An Anti-Cavity Supplement?
An anti-cavity supplement may be closer than you think. University of Florida Health researchers have identified a new strain of bacteria in the mouth that may keep bad bacteria in check — and could lead to a way to prevent cavities using probiotics.
And that could lead to the development of an oral supplement.
While developing an effective oral probiotic will require more research, a possible candidate organism has been identified: a previously unidentified strain of Streptococcus, currently called A12. Robert Burne, Ph.D., associate dean for research and chair of the UF College of Dentistry’s department of oral biology, and Marcelle Nascimento, D.D.S., Ph.D., an associate professor in the UF College of Dentistry’s department of restorative dental sciences, published the findings in late January in the journal Applied and Environmental Microbiology.
To maintain a healthy mouth, the oral environment must have a relatively neutral chemical makeup, or a neutral pH. When the environment in the mouth becomes more acidic, dental cavities or other disorders can develop, according to Burne.
“At that point, bacteria on the teeth make acid and acid dissolves the teeth. It’s straightforward chemistry,” Burne said. “We got interested in what activities keep the pH elevated.”
Previous research by Burne, Nascimento and others found two main compounds that are broken down into ammonia, which helps neutralize acid in the mouth. These compounds are urea, which everyone secretes in the mouth, and arginine, an amino acid. Burne and Nascimento had also previously found that both adults and children with few or no cavities were better at breaking down arginine than people with cavities. Researchers knew bacteria were responsible for breaking down these compounds but needed to investigate which bacteria do this best, and how this inhibits cavities. Part of the answer is A12.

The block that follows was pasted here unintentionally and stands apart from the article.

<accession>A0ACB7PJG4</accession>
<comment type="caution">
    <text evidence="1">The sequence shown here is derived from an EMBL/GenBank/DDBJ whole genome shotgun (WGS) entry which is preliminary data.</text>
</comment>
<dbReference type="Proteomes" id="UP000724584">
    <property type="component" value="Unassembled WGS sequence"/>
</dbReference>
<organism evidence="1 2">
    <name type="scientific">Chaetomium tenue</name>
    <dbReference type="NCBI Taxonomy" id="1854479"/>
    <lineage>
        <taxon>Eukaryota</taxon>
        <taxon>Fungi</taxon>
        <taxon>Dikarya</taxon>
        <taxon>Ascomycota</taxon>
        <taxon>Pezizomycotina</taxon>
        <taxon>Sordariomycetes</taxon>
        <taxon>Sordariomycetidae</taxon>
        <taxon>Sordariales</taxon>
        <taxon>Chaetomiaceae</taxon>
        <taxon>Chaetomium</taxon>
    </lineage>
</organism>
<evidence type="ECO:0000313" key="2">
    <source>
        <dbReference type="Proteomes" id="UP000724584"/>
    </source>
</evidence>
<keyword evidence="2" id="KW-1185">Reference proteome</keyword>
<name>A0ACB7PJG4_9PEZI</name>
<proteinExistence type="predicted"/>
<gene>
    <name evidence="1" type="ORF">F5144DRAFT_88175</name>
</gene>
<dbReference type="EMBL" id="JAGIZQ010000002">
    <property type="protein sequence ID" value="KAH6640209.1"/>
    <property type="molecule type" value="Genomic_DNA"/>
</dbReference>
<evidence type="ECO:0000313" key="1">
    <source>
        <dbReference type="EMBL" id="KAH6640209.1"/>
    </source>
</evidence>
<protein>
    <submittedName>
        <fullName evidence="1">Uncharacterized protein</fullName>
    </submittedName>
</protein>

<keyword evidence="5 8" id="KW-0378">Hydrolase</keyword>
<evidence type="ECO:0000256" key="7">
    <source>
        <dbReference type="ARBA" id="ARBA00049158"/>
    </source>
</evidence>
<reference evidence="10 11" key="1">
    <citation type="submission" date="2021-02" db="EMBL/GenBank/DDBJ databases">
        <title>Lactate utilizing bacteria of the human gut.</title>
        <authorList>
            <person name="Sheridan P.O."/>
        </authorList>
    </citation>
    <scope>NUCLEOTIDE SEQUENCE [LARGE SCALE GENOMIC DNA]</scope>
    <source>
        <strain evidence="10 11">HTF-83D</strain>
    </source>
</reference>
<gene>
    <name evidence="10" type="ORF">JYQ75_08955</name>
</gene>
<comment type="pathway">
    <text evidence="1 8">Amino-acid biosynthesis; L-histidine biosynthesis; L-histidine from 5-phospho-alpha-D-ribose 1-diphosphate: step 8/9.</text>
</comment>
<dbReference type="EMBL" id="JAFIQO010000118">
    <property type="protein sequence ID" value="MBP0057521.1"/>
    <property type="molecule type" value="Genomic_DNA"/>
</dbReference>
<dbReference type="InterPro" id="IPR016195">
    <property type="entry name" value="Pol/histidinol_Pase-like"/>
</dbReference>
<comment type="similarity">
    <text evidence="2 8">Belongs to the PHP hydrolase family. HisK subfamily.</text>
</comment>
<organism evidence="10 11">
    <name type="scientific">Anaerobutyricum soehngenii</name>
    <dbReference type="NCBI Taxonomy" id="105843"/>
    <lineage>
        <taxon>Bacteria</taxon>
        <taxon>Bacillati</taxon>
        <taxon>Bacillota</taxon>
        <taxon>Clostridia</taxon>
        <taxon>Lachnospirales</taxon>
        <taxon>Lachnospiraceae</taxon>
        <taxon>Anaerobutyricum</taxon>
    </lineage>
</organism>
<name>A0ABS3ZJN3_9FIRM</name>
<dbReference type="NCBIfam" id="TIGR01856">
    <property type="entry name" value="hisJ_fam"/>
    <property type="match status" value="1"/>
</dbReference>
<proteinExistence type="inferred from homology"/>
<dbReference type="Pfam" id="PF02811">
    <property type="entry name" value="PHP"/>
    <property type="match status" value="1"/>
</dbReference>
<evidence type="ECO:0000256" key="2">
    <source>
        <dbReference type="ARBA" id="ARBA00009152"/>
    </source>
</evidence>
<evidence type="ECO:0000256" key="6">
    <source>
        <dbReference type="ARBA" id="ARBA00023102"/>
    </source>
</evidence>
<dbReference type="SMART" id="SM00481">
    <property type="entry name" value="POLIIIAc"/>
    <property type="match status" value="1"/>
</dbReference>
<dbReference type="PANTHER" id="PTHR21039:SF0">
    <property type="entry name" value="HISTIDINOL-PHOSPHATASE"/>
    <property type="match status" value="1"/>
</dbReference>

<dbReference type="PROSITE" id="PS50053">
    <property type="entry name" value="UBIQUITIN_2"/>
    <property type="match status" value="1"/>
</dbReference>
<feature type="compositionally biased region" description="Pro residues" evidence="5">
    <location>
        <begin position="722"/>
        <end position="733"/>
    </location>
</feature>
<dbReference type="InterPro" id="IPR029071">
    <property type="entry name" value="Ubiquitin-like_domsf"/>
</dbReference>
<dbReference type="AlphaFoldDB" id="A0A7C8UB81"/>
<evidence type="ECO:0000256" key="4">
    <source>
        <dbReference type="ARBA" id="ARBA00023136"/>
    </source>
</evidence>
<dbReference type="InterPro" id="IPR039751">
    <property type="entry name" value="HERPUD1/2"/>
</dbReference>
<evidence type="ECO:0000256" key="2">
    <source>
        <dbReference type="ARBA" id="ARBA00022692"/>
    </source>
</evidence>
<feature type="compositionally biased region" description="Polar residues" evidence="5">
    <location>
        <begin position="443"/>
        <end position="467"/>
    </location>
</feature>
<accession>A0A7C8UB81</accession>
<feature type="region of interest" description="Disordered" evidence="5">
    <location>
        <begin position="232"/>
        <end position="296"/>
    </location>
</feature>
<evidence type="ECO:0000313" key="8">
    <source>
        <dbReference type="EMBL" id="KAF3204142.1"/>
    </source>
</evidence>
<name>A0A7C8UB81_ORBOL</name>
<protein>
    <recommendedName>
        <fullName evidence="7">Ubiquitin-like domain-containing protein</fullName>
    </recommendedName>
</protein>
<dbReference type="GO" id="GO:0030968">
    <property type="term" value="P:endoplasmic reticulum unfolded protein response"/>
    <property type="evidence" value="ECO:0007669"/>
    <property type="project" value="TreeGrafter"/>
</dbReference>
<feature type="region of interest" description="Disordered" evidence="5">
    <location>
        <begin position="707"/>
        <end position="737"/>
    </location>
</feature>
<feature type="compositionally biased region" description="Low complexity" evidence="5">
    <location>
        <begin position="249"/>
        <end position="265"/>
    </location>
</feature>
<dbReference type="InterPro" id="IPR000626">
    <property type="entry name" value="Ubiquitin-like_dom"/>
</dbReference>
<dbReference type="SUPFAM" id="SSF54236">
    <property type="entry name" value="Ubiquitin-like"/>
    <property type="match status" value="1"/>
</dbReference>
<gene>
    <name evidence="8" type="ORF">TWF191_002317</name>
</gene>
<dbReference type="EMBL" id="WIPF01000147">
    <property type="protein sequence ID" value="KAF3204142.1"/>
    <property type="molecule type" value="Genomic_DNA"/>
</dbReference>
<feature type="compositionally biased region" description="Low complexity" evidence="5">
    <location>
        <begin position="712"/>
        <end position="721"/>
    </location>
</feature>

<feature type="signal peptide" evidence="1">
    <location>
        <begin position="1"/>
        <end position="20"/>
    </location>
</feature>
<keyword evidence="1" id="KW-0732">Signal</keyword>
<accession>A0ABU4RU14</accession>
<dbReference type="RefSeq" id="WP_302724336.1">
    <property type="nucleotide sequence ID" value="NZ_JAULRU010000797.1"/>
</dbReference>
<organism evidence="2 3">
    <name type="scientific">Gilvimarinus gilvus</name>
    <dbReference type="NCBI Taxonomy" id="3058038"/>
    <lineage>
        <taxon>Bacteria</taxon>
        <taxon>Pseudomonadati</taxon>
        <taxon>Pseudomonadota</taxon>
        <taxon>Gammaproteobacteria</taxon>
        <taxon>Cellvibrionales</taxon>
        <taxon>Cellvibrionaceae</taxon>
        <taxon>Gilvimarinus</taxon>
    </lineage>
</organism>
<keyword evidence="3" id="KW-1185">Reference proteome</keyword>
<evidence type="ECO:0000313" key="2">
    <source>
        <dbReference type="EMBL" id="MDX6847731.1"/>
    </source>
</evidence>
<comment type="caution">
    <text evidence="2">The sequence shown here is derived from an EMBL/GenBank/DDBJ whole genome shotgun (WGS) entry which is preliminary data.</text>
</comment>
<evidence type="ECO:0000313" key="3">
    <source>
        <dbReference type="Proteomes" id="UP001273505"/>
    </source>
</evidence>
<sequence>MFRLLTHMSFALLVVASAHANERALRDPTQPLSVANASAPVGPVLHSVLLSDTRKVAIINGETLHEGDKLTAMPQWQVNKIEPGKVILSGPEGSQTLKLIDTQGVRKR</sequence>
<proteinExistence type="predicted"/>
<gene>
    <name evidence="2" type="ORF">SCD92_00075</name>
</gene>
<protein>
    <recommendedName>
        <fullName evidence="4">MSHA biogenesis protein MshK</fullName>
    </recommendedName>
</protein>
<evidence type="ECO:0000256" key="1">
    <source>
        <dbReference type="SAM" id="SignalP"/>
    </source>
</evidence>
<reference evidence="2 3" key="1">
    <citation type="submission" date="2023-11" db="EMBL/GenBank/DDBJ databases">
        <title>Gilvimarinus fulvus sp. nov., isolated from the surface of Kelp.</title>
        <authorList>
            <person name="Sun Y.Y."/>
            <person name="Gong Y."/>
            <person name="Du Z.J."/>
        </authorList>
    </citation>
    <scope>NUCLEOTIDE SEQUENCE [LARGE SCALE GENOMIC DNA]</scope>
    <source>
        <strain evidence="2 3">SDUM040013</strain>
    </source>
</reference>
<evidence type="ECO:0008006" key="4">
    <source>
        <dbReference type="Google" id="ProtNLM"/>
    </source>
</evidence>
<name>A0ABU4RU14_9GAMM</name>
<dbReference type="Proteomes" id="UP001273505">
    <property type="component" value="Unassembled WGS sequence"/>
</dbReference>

“Like a probiotic approach to the gut to promote health, what if a probiotic formulation could be developed from natural beneficial bacteria from humans who had a very high capacity to break down arginine?” said Burne. “You would implant this probiotic in a healthy child or adult who might be at risk for developing cavities. However many times you have to do that — once in a lifetime or once a week, the idea is that you could prevent a decline in oral health by populating the patient with natural beneficial organisms.”
A12 has a potent ability to battle a particularly harmful kind of streptococcal bacteria called Streptococcus mutans, which metabolizes sugar into lactic acid, contributing to acidic conditions in the mouth that form cavities. The UF researchers found that A12 not only helps neutralize acid by metabolizing arginine in the mouth, it also often kills Streptococcus mutans.